by Taylor Hom
On Halloween, the United Nations Population Division reported the world’s population had reached seven billion. But as global population soars, many governments and communities struggle to accommodate rapid urban growth. People flock to cities as refugees of conflict, victims of natural disasters, or seekers of job opportunities. In 2008, for the first time in world history, more people lived in cities than in rural areas, and today, nearly one billion live in urban slums with that number projected to double by 2030.
Think you can design a U.S. dollar bill better than our forefathers? Well the Dollar Redesign Project wants to see what you can do.
On their site designers can submit their concepts and fans can cast ballots for the best designs. MLK on a 20? Amelia Earhart on a 10? These examples above prove that it is possible to reimagine how we brand our currency.
Via Josh Spear
Really cool packaging and design concepts for a fragrance line coming out of Poland. All the scents are named and inspired after famous writers. Now as for a the smell... that's only something folks out in Poland can attest to.
Despite the lecture hall’s bandbox environment, and the heatstroke humidity that suffocated me for nearly all of the 90 minutes, World Science Festival's Modern McGyvers presentation at the Museum of Arts and Design was an interesting introspection into what creativity, modest translation, and fundamental good will can achieve in the developing world. Below is a quick rundown of each of the innovations highlighted from this talk as well as the story behind them.
GREEN AND CLEAN STOVES
Benjamin West’s StoveTec cooking device is a technology with multiple benefits. Using 50 percent less fuel and burning 70 percent cleaner than the open fire alternatives being used in many developing countries, the stove has a positive effect on decreasing deforestation and from a human health perspective, cuts down on pneumonia and the the casualties of overexposure to smoke. Already present in 45 countries and going for no more than 20 dollars tops (8 dollars sans a fan), StoveTec certainly is a basic, yet vital improvement on the developing world's cooking regiment.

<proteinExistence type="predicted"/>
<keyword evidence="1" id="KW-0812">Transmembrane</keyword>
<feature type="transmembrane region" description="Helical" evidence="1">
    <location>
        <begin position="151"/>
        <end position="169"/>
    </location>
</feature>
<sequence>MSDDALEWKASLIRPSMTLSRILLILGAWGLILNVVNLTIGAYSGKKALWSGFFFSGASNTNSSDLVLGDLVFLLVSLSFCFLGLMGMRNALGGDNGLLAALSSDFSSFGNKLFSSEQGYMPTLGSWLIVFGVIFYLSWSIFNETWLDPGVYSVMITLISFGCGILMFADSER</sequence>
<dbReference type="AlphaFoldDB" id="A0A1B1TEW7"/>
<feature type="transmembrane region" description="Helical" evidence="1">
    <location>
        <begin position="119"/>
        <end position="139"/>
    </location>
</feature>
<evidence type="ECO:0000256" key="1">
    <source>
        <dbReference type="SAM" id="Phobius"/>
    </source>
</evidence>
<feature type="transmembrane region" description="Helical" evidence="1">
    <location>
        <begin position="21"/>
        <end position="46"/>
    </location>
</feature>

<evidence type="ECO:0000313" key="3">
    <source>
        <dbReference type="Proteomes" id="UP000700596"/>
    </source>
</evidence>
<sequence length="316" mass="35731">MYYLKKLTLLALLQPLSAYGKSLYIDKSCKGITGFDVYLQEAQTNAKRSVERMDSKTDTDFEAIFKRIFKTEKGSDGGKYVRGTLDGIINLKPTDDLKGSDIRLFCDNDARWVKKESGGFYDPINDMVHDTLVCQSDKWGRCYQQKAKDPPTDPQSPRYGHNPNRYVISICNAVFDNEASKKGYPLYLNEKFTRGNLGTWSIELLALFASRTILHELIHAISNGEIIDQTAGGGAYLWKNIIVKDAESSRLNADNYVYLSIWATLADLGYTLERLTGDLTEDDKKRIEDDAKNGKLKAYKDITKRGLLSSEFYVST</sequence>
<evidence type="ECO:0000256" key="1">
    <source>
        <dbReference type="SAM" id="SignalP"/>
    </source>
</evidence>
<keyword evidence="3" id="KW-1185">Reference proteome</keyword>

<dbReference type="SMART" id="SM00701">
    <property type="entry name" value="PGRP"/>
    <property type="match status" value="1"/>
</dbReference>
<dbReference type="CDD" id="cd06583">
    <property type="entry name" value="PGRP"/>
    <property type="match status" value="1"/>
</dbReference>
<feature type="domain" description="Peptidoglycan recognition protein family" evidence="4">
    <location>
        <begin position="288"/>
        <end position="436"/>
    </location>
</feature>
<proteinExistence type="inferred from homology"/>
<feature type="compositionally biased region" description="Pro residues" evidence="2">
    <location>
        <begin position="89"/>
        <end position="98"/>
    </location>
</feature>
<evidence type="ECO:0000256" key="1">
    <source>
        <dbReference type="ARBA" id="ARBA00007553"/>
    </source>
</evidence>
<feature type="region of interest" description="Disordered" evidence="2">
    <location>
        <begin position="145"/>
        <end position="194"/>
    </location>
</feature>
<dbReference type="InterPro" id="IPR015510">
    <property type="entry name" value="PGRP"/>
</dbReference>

(I so sounded like an infomercial there)
Make sure to check the vid spotted over at Solar1 for more on how these super stoves work.
CAMEL POWERED FRIDGE
Dr. Winston Soboyejo’s solar powered camel refrigerator, which I highlighted and spotted at Inhabitat months back, is clearly not available at your local store, but its certainly some of the most innovative and groundbreaking tech out there. Kenya and Ethiopia have already started using these "camelfied" fridges to deliver vaccines and medicines to remotes areas, a reality that was practically an impossibility in the past due to the damage caused by the desert heat.
Pamela Ronalds’s work with biotechnology in the rice rich regions of Bangladesh and the Philippines, have shown the advantages of what science can bring to the future of our food. The manipulation of super seeds isn't only creating tastier and long lasting crops, it's also making them immune to things such as flooding and disease.
You can find out more on Ronald’s work at FORA TV.
DIRT POWERED BATTERIES
Hugo Van Vuuren’s dirt powered batteries was by far the highlight of the night for me. At under ten dollars, the battery lasts 8-12 months and is the closest thing to Richard Dean Anderson you can get in terms of ingenuity. The batteries are already being used in electricity starved areas of Namibia and Tanzania, where the presence of outlets and nearby electric sockets are pretty much non-existent.
For a more charismatic and "geniusy" breakdown of this innovation, listen to his lecture over at PopTech.
This picture above is of the zero currency rupees designed by a anti-corruption organization in India called 5th pillar. The group has invented the rupees in hopes that they will be passed on to wrong doers as a sort of tangible scarlett letter against those searching for a bribe or operating under fraudlent pretences.
"The zero currency note in your country's currency is a tool to help you achive the goal of zero corruption. The note is a way for any human being to say NO to corruption without the fear of facing an encounter with persons in authority.
Next time someone asks you for a bribe, just take your country's zero currency note and hand it to them. This will let the other person know that you refuse to give or take any money in order to perform services required by law or to give or take money to do something illegal"
Props to Designboom